Anglo-Saxon name Seabrake come from when the family resided in Sebright in the county of Essex which was later known as Great Seabright in Great Beddow in Essex. This surname is also of patronymic origin in that it was originally derived from the baptismal name Seabert, taken from the Old English personal name Saebeorht. Baptismal names began to appear as surnames relatively late in the growth of the naming tradition. This is a little surprising, given the popularity of biblical figures in the Christian countries of Europe. Nevertheless, surnames derived from baptismal names grew in popularity during the Middle Ages, and have become one of the foremost sources for surnames.
Early Origins of the Seabrake family
Essex where "William Sebright of Sebright, in Much Beddow, living in the reign of Henry II is the ancestor of this ancient family who removed into this county (Worcestershire) at a very early period." CITATION[CLOSE]
Shirley, Evelyn Philip, The Noble and Gentle Men of England; The Arms and Descents. Westminster: John Bower Nichols and Sons, 1866, Print.
Early History of the Seabrake family
Another 145 words (10 lines of text) covering the years 1585, 1658, 1645, 1679, 1668, 1702, 1692, 1736, 1706, 1764, 1729 and 1796 are included under the topic Early Seabrake History in all our PDF Extended History products and printed products wherever possible.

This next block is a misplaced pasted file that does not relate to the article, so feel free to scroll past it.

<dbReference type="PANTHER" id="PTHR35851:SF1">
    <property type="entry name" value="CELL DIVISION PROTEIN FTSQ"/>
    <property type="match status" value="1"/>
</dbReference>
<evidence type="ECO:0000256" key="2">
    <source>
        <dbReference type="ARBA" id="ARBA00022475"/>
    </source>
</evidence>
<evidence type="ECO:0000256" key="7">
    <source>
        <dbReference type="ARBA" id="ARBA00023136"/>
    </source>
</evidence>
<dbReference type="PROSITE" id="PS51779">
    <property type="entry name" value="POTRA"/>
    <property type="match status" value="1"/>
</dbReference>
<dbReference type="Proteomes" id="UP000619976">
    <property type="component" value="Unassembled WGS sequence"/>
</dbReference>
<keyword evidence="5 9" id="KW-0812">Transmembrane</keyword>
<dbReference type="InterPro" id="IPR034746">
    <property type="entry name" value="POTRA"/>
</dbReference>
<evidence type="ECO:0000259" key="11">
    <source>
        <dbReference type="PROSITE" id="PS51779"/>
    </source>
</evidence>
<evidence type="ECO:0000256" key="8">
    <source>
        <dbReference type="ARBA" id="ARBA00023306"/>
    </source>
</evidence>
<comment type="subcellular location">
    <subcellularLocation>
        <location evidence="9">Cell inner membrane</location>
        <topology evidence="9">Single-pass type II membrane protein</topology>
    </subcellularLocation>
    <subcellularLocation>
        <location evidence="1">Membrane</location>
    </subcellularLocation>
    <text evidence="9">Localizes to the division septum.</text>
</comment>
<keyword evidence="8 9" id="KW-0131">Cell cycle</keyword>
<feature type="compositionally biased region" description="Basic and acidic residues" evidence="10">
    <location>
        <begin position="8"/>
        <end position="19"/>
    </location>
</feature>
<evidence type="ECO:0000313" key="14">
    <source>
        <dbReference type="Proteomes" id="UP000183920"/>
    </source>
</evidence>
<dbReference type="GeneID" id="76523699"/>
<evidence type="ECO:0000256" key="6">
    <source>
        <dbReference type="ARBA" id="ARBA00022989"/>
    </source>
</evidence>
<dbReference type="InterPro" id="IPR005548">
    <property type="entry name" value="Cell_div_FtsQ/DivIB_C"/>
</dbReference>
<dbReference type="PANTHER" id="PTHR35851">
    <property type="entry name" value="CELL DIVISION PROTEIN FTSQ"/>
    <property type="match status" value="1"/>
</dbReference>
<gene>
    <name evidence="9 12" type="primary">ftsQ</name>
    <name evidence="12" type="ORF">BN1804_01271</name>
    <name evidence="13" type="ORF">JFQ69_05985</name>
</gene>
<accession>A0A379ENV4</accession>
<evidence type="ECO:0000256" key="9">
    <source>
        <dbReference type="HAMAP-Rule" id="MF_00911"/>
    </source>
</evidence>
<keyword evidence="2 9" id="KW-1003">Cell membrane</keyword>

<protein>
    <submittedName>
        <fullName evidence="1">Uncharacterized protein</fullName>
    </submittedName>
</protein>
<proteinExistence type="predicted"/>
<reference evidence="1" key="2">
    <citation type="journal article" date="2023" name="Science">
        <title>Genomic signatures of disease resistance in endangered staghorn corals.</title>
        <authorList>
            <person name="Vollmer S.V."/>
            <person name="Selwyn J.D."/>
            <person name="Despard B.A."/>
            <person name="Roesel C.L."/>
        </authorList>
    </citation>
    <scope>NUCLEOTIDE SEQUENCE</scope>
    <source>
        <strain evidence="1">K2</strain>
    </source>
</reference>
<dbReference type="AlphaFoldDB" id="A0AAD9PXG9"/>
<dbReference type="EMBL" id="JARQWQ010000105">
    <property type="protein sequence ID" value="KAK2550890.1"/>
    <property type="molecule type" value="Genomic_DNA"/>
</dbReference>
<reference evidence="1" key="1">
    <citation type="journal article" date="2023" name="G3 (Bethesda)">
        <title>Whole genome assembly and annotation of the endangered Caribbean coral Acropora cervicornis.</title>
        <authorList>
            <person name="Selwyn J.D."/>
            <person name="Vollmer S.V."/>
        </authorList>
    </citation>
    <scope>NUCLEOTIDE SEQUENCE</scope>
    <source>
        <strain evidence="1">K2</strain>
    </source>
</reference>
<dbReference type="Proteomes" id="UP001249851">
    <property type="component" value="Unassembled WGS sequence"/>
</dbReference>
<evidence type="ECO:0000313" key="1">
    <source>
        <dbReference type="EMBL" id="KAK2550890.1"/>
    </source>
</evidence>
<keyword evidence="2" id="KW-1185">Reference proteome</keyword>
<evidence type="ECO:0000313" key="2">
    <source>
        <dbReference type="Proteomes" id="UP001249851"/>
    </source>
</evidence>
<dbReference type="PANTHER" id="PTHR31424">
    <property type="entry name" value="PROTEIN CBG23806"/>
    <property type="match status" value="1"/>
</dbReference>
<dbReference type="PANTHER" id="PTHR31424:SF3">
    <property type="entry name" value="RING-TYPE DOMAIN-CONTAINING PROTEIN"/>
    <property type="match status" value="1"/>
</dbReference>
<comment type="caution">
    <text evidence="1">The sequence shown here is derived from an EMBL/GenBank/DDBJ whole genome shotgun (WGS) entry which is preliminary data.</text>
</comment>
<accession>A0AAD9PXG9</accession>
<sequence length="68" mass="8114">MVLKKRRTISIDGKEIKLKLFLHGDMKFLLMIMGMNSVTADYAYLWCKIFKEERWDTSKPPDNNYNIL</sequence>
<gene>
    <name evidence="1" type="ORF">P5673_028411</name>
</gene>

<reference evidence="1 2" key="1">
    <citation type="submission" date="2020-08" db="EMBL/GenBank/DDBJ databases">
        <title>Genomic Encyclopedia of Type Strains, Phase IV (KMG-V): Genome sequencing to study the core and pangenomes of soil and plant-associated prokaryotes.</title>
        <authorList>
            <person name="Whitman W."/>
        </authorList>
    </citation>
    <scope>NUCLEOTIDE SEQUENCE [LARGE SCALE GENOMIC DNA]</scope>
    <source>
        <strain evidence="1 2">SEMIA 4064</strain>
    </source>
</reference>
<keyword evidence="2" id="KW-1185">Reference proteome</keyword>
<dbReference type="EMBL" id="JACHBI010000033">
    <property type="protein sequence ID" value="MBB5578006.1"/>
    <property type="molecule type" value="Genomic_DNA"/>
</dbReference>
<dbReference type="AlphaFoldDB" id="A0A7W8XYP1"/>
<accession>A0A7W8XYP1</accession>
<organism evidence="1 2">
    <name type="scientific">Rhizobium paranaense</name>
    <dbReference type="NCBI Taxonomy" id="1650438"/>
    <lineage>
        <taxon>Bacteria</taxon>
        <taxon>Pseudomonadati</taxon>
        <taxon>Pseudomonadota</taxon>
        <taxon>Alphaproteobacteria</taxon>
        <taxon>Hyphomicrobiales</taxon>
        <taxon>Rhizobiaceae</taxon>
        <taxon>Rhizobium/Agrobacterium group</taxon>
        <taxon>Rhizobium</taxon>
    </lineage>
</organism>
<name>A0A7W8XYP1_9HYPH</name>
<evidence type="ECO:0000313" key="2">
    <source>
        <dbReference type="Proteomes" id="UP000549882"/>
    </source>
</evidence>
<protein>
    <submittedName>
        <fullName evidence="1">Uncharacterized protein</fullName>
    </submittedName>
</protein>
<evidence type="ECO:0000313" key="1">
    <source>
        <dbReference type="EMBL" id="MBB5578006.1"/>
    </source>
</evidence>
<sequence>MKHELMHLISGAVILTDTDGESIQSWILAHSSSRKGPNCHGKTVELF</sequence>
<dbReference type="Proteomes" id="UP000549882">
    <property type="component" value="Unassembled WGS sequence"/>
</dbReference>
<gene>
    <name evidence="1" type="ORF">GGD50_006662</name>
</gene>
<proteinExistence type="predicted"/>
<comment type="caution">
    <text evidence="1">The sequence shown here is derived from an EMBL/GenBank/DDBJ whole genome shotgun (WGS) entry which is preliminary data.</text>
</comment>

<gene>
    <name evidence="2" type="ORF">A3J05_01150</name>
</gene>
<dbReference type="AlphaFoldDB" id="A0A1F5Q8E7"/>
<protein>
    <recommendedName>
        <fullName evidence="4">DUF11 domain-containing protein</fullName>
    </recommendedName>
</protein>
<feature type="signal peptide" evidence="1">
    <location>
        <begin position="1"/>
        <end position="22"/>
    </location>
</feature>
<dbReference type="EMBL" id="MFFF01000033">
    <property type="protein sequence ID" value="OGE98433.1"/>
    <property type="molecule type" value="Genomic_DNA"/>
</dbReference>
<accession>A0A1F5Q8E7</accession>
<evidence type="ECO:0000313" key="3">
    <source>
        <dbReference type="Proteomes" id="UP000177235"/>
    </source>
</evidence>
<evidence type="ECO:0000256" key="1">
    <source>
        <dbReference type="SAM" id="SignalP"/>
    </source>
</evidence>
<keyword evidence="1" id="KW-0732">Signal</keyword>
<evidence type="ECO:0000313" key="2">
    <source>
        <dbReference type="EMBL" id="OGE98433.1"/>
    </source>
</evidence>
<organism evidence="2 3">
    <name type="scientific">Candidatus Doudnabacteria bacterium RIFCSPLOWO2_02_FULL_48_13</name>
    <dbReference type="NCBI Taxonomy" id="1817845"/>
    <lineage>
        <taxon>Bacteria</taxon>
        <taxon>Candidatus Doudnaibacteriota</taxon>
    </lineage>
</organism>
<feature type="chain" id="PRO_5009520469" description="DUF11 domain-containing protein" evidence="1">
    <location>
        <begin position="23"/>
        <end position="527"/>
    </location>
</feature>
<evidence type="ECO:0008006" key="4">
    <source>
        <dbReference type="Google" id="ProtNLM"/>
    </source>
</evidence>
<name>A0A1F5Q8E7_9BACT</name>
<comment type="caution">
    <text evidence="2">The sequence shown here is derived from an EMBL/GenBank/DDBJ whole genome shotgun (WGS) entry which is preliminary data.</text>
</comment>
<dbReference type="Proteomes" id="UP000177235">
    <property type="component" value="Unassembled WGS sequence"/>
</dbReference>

Seabrake Spelling Variations
spelling variations are common among early Anglo-Saxon names. As the form of the English language changed, even the spelling of literate people's names evolved. Seabrake has been recorded under many different variations, including Seabright, Sebright, Seabricks, Sebricks and others.
Early Notables of the Seabrake family (pre 1700)
Baronet (c. 1585-c. 1658) of Besford in the County of Worcester, High Sheriff of Worcestershire; Sir Edward Sebright, 2nd Baronet (c. 1645-1679); Sir Edward Sebright, 3rd Baronet (1668-1702)...
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Migration of the Seabrake family to the New World and Oceana
For many English families, the political and religious disarray that shrouded England made the far away New World an attractive prospect. On cramped disease-ridden ships, thousands migrated to those British colonies that would eventually become Canada and the United States. Those hardy settlers that survived the journey often went on to make important contributions to the emerging nations in which they landed. Analysis of immigration records indicates that some of the first North American immigrants bore the name Seabrake or a variant listed above: Joseph Seabright who arrived in Maryland in 1774.
Seabrake Family Crest Products